Egypt street violence: Few options for Obama administration

President Obama says an 'orderly transition' to a post-Mubarak government 'must begin now.' But the president of Egypt is digging in his heels, refusing to relinquish power any time soon.

By , Staff writer

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    Protesters listen to an announcement by Egyptian President Mubarak from a makeshift television projector in Tehrir Square on Tuesday, February 1. On Wednesday, there were violent clashes between pro-democracy protesters and those supportive of President Hosni Mubarak.
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As Egypt’s political crisis degenerated into violent clashes between pro-democracy protesters and those supportive of President Hosni Mubarak, the United States Wednesday did little more than reiterate its calls for a speedy transition to democracy.

The Obama administration has already taken sides, expressing support for the “legitimate needs and grievances expressed by the Egyptian people,” as Secretary of State Hillary Clinton puts it. It’s promised – read “threatened” – a review of the $1.5 billion the US provides Egypt every year in foreign aid, most of that for military and other security programs. And President Obama has called for an “orderly transition” to a post-Mubarak government that “must begin now."

But the Egyptian president – whose one-man rule has lasted nearly 30 years – is digging in his heels, refusing to relinquish power until next September’s elections there.

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In a tough statement, the Egyptian Foreign Ministry said foreign calls for a democratic transition to begin now were "rejected and aimed to incite the internal situation in Egypt."

"This appears to be a clear rebuff to the Obama administration and to the international community's efforts to try to help manage a peaceful transition from Mubarak to a new, democratic Egypt," Robert Danin, a former senior US official now at the Council on Foreign Relations, told the Reuters news agency.

While the administration is “planning for a full range of scenarios,” as White House spokesman Robert Gibbs put it Wednesday, it has yet to reveal what those plans might be other than to reiterate what Obama said after speaking with Mubarak Tuesday night.

“Events have moved enormously quickly in a very volatile region of the world,” Gibbs said. “That simply demands that we continue to watch and continue to ensure that we are taking the steps to communicate directly with all of the entities of their government about what we expect in terms of nonviolence, what the world expects in terms of nonviolence, and the steps that need to take place in order to see that transition.”

While Gibbs refused to be pinned down on any degree to which the administration may be ratcheting up the pressure on Mubarak to leave sooner rather than later, again and again he emphasized the importance of change “now” – pointing out that since Obama used that word Tuesday night, “now means yesterday.”

In Cairo, it’s clear that officials are feeling the heat from Washington – and complaining about it.

An Egyptian official told the New York Times that his government has “a serious issue with how the White House is spinning this.”

“There is a contradiction between calling on the transition to begin now, and the calls which President Mubarak himself has made for an orderly transition,” the official said Wednesday. “Mubarak’s primary responsibility is to ensure an orderly and peaceful transfer of power. We can’t do that if we have a vacuum of power.”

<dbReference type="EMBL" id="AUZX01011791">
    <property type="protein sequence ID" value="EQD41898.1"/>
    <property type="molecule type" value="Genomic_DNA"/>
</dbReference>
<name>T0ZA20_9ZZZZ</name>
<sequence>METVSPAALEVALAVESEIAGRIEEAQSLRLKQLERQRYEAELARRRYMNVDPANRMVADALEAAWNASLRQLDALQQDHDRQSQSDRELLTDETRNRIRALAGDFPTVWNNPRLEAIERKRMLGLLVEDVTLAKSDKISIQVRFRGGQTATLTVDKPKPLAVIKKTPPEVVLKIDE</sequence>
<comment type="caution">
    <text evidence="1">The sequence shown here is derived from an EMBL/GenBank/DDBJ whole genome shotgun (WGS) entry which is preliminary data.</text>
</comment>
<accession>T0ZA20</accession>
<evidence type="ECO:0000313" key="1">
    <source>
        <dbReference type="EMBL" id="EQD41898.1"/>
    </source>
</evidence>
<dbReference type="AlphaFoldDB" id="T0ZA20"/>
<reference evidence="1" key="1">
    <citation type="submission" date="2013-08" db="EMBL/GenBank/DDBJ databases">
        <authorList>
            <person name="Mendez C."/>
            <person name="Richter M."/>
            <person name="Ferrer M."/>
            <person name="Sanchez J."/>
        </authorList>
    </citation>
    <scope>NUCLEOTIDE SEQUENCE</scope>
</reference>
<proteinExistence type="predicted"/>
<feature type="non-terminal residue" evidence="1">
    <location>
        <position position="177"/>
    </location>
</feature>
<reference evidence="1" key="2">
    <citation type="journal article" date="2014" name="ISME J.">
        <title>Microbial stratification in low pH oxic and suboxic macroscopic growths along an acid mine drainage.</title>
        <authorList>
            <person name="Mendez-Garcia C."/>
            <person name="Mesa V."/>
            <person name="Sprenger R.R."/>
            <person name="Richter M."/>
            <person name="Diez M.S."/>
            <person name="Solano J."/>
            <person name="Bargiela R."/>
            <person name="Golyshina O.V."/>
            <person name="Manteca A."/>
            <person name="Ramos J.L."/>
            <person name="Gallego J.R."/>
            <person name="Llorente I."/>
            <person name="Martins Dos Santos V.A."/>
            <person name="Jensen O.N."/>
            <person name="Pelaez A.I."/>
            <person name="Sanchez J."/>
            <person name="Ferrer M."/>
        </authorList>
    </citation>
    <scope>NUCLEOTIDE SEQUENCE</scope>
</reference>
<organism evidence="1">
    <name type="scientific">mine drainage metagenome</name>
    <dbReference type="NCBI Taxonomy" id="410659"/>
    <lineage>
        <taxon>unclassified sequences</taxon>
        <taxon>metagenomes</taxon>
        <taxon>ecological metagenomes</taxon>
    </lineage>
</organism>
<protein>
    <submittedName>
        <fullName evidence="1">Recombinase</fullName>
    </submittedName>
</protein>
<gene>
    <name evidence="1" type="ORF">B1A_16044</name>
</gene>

While Republicans as well as Democrats started out generally supportive of the Obama administration’s stance on Egypt, senior lawmakers of both parties now are pushing their rhetoric even farther.

On Tuesday, before Mubarak had said he would not run for reelection, Senator John Kerry (D) of Massachusetts, who chairs the Foreign Relations Committee, wrote in a New York Times op-ed: “Egyptians have moved beyond his regime, and the best way to avoid unrest turning into upheaval is for President Mubarak to take himself and his family out of the equation.’’

And in a statement Wednesday, Senator John McCain (R) of Arizona said, “The rapidly deteriorating situation in Egypt leads me to the conclusion that President Mubarak needs to step down and relinquish power.”

“It is clear that the only institution in Egypt that can restore order is the army, but I fear that for it to do so on behalf of a government led by or involving President Mubarak would only escalate the violence and compromise the army’s legitimacy,” McCain said. “I urge President Mubarak to transfer power to a caretaker administration that includes members of Egypt’s military, government, civil society, and pro-democracy opposition, which can lead the country to free, fair, and internationally credible elections this year as part of a real transition to democracy.”

Regarding Wednesday’s street violence in Cairo and other Egyptian cities, administration officials could only say the White House “deplores and condemns the violence” while repeating its “strong call for restraint,"

"The administration's rhetoric has come a long way in the last week. They are seeing the realities of the situation," Michele Dunn, an Egypt expert at the Carnegie Endowment for International Peace and an informal White House adviser, told the Wall Street Journal. "But as typical with this administration, they are trying to be subtle, nuanced, soft spoken. That has its virtues, but it's not getting across to hundreds of thousands of demonstrators."

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